"Cowboys were typically on horses from sunup to sundown, so it was important to have a covering on their head to protect them from the sun, rain, snow and from all the elements — the dirt and the wind as well," "Yellowstone" costume designer Johnetta Boone notes. "They didn't always start with a crease at the top and the brim curled up. The original hats that cowboys wore were open-crown with a smaller brim."

As time evolved, the brim became a bit wider to offer more protection, and the dimple at the top happened from natural wear, for the cowboys to take it on and off — making it easier to grab off their heads, too.

In ‘Yellowstone,’ cowboy hats surely played a large role, but uniquely with their distinct color as well.

"Typically, cowboys who work the ranch wear different colors from the ranch owners," Boone explains. "Now, you may find cowboys wearing black hats — the typical color of choice — but you may find some with a lighter color, depending on where they’re located, because black draws in a lot of heat. If you live in the South, you’d wear lighter colors so it doesn't attract the heat from the sun."

According to both Bryant and Boone, cowboy hats are typically made of beaver felt, a universally worn material that holds up in the rain. "You can dump the cowboy hat in water and shape it to your head, which is how to get those nooks and crannies in perfect shape, allowing the hat to mold on top of your head," Bryant shares.

While the cowboy hat you ultimately choose may strongly be influenced by aesthetics and shade, it's important to factor in your unique head shape to ensure a comfortable and practical fit.

"The shape of the cowboy hats are designed based on your facial features — your jawbone, your cheekbones and the size of your cranium — your head; that determines the style of the cowboy hat you wear," Boone notes. "Once that's determined, the next factor to keep in mind is wearability. That's why some are wider brim like Forrie J. Smith who plays Lloyd Pierce, as opposed to Cole Hauser, who plays Rip Wheeler."

More, Ryan Bingham, who plays Walker, wears an open crown — meaning, you don't have any curves at all — tangible proof that a cowboy hat comes down to personal style in addition to your facial structure.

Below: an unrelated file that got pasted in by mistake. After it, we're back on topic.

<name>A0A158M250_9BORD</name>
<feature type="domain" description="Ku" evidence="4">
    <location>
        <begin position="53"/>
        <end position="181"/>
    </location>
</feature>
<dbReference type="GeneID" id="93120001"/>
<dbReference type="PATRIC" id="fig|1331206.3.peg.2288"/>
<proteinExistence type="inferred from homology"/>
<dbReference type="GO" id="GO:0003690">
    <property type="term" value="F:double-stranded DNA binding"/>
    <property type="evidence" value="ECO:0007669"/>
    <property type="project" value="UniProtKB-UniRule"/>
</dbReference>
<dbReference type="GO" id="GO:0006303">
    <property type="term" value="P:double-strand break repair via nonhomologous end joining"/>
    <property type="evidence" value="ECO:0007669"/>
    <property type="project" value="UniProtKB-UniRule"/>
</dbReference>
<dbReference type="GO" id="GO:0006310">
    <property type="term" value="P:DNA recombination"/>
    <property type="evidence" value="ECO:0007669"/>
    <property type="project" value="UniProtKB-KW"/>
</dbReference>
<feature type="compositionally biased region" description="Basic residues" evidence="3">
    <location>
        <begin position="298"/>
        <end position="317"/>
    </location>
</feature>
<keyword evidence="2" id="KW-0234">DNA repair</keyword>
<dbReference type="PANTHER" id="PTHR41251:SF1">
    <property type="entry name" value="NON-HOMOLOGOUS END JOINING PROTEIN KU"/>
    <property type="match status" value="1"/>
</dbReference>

"You may also see a difference in hat band, which can be leather, rope or braided horsehair," Boone adds. "For the indigenous people — like Moses Brings Plenty, who plays Mo — a feather may be added in the styling of how they wear their hats, and those feathers are very symbolic."

Interestingly, Boone learned on her "Yellowstone" journey that eagles are rather rare, with only Native Americans holding the honor and permission of handling them, even if one is found on the ground. "They’re also passed down from Natives on the tribe, so they wear them as an ornamentation on their hats," she chimes in.

As far as materials go, both Bryant and Boone recommend one that's made of beaver felt. However, if you’re interested in picking up a different material, wool is another option. Straw is also widely popular on the market, though more for a stylistic accessory than a wear-all-day-in-the-sun hat.

"Beavers are typical of the cowboy hat, so they can take moisture, heat and all the elements," Boone notes. "They’re best when caught in the rain and can take the shape of the head when wearing it. If it's a felt hat, it can collapse and is much harder to break them in."

If you watch an 1880s Western or go to a modern-day Halloween party where someone dresses up as a cowboy head-to-toe, you’ll likely notice that cowboy hats tend to hold their original shape. However, there are some differences.

"Traditional cowboy hats now, at a contemporary age, are different in that the sides are curled and the crease is at the center," Bryant highlights. "Also, straw accents and beaver and wool cowboys hats are common."

Bryant is seeing all different kinds of bands as well, ranging from leather and horsetail to ones with beading — the latter offering a more decorative and modern twist than what an 1880s cowboy hat would have been.

"A lot of times, the cowboy hats of the 1880s would have a curled brim at the front to help block the wind, but now it's curled more at each side," Bryant says.

The fun part? Pairing your cowboy hat with all the fringe and canvas you can think of. Bryant shares notes from designing "1883" and "1923" fashions that you can take with you when putting together that dust-kickin’ ensemble.

"Of course, the cowboy has to have his gauntlets for protection, a pair of canvas rough pants and cowboy boots, as well as carrying a rain slicker on the back of his saddle," she shares. "And, long johns — their underwear — underneath all of that. Cowboys would stay out on the range for long periods of time. They would stay in their clothes and wash them alongside the river until they were threadbare."

Check out the New York Post Shopping section for more content.